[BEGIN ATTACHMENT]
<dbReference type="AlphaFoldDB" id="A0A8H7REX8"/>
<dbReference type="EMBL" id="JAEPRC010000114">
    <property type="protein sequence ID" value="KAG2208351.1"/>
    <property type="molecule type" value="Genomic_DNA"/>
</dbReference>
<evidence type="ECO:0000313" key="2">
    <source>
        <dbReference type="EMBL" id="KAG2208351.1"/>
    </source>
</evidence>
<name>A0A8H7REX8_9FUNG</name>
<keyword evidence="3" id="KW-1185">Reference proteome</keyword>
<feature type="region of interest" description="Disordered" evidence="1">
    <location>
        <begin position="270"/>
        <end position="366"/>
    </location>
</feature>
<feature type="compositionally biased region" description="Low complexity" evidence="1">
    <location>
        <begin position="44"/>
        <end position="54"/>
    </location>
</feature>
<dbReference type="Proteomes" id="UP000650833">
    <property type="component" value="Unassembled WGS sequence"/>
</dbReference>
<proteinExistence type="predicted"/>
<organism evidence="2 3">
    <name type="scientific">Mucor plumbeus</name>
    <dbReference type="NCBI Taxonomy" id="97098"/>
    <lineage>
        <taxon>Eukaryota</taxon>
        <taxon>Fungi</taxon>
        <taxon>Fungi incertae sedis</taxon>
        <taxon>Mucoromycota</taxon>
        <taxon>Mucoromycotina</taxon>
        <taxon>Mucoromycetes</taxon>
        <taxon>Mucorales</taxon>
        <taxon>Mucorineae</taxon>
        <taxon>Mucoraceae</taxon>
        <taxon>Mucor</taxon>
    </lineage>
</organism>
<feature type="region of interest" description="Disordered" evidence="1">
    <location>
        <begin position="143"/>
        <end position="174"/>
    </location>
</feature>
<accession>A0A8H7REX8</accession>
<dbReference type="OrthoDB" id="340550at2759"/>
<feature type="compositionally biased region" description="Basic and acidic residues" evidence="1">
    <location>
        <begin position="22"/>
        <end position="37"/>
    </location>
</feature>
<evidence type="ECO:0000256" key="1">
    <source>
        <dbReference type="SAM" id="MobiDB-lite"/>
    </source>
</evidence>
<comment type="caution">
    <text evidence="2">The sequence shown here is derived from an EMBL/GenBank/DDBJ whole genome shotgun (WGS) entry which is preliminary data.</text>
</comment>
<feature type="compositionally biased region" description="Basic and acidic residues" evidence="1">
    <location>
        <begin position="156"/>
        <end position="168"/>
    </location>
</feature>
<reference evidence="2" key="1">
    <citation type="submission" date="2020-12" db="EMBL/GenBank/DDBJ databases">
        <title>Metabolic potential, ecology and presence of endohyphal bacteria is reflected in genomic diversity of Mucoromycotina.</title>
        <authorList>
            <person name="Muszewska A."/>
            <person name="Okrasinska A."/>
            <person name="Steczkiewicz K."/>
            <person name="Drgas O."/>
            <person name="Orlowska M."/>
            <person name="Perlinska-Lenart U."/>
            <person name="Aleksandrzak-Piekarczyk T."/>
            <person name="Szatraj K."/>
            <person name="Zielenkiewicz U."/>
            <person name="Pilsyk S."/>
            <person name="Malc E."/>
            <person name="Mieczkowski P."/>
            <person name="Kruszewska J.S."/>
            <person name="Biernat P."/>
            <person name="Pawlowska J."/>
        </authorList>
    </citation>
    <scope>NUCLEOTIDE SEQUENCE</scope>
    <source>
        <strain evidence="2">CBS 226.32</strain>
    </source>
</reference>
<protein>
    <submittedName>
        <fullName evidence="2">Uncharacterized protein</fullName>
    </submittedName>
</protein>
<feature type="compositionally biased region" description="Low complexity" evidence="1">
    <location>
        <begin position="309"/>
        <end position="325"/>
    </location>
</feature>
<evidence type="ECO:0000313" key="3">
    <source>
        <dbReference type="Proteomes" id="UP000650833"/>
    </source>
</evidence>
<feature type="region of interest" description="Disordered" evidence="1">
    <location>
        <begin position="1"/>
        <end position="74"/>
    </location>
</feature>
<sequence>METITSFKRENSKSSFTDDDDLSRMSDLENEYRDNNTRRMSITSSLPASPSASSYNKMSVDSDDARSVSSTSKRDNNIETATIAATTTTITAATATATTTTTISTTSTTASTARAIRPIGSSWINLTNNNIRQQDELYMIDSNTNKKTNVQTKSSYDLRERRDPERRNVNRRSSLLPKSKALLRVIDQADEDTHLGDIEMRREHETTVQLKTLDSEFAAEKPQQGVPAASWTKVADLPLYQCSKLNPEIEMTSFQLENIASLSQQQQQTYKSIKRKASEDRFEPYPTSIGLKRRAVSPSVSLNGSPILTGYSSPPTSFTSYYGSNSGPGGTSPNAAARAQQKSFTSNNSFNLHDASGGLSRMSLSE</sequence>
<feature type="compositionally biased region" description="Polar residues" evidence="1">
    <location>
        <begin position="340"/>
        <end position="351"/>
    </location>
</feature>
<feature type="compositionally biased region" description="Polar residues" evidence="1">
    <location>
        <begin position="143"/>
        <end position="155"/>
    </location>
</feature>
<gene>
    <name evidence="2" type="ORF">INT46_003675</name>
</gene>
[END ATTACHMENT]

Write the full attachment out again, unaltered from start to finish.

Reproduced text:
<dbReference type="AlphaFoldDB" id="A0A8H7REX8"/>
<dbReference type="EMBL" id="JAEPRC010000114">
    <property type="protein sequence ID" value="KAG2208351.1"/>
    <property type="molecule type" value="Genomic_DNA"/>
</dbReference>
<evidence type="ECO:0000313" key="2">
    <source>
        <dbReference type="EMBL" id="KAG2208351.1"/>
    </source>
</evidence>
<name>A0A8H7REX8_9FUNG</name>
<keyword evidence="3" id="KW-1185">Reference proteome</keyword>
<feature type="region of interest" description="Disordered" evidence="1">
    <location>
        <begin position="270"/>
        <end position="366"/>
    </location>
</feature>
<feature type="compositionally biased region" description="Low complexity" evidence="1">
    <location>
        <begin position="44"/>
        <end position="54"/>
    </location>
</feature>
<dbReference type="Proteomes" id="UP000650833">
    <property type="component" value="Unassembled WGS sequence"/>
</dbReference>
<proteinExistence type="predicted"/>
<organism evidence="2 3">
    <name type="scientific">Mucor plumbeus</name>
    <dbReference type="NCBI Taxonomy" id="97098"/>
    <lineage>
        <taxon>Eukaryota</taxon>
        <taxon>Fungi</taxon>
        <taxon>Fungi incertae sedis</taxon>
        <taxon>Mucoromycota</taxon>
        <taxon>Mucoromycotina</taxon>
        <taxon>Mucoromycetes</taxon>
        <taxon>Mucorales</taxon>
        <taxon>Mucorineae</taxon>
        <taxon>Mucoraceae</taxon>
        <taxon>Mucor</taxon>
    </lineage>
</organism>
<feature type="region of interest" description="Disordered" evidence="1">
    <location>
        <begin position="143"/>
        <end position="174"/>
    </location>
</feature>
<accession>A0A8H7REX8</accession>
<dbReference type="OrthoDB" id="340550at2759"/>
<feature type="compositionally biased region" description="Basic and acidic residues" evidence="1">
    <location>
        <begin position="22"/>
        <end position="37"/>
    </location>
</feature>
<evidence type="ECO:0000256" key="1">
    <source>
        <dbReference type="SAM" id="MobiDB-lite"/>
    </source>
</evidence>
<comment type="caution">
    <text evidence="2">The sequence shown here is derived from an EMBL/GenBank/DDBJ whole genome shotgun (WGS) entry which is preliminary data.</text>
</comment>
<feature type="compositionally biased region" description="Basic and acidic residues" evidence="1">
    <location>
        <begin position="156"/>
        <end position="168"/>
    </location>
</feature>
<reference evidence="2" key="1">
    <citation type="submission" date="2020-12" db="EMBL/GenBank/DDBJ databases">
        <title>Metabolic potential, ecology and presence of endohyphal bacteria is reflected in genomic diversity of Mucoromycotina.</title>
        <authorList>
            <person name="Muszewska A."/>
            <person name="Okrasinska A."/>
            <person name="Steczkiewicz K."/>
            <person name="Drgas O."/>
            <person name="Orlowska M."/>
            <person name="Perlinska-Lenart U."/>
            <person name="Aleksandrzak-Piekarczyk T."/>
            <person name="Szatraj K."/>
            <person name="Zielenkiewicz U."/>
            <person name="Pilsyk S."/>
            <person name="Malc E."/>
            <person name="Mieczkowski P."/>
            <person name="Kruszewska J.S."/>
            <person name="Biernat P."/>
            <person name="Pawlowska J."/>
        </authorList>
    </citation>
    <scope>NUCLEOTIDE SEQUENCE</scope>
    <source>
        <strain evidence="2">CBS 226.32</strain>
    </source>
</reference>
<protein>
    <submittedName>
        <fullName evidence="2">Uncharacterized protein</fullName>
    </submittedName>
</protein>
<feature type="compositionally biased region" description="Low complexity" evidence="1">
    <location>
        <begin position="309"/>
        <end position="325"/>
    </location>
</feature>
<evidence type="ECO:0000313" key="3">
    <source>
        <dbReference type="Proteomes" id="UP000650833"/>
    </source>
</evidence>
<feature type="region of interest" description="Disordered" evidence="1">
    <location>
        <begin position="1"/>
        <end position="74"/>
    </location>
</feature>
<sequence>METITSFKRENSKSSFTDDDDLSRMSDLENEYRDNNTRRMSITSSLPASPSASSYNKMSVDSDDARSVSSTSKRDNNIETATIAATTTTITAATATATTTTTISTTSTTASTARAIRPIGSSWINLTNNNIRQQDELYMIDSNTNKKTNVQTKSSYDLRERRDPERRNVNRRSSLLPKSKALLRVIDQADEDTHLGDIEMRREHETTVQLKTLDSEFAAEKPQQGVPAASWTKVADLPLYQCSKLNPEIEMTSFQLENIASLSQQQQQTYKSIKRKASEDRFEPYPTSIGLKRRAVSPSVSLNGSPILTGYSSPPTSFTSYYGSNSGPGGTSPNAAARAQQKSFTSNNSFNLHDASGGLSRMSLSE</sequence>
<feature type="compositionally biased region" description="Polar residues" evidence="1">
    <location>
        <begin position="340"/>
        <end position="351"/>
    </location>
</feature>
<feature type="compositionally biased region" description="Polar residues" evidence="1">
    <location>
        <begin position="143"/>
        <end position="155"/>
    </location>
</feature>
<gene>
    <name evidence="2" type="ORF">INT46_003675</name>
</gene>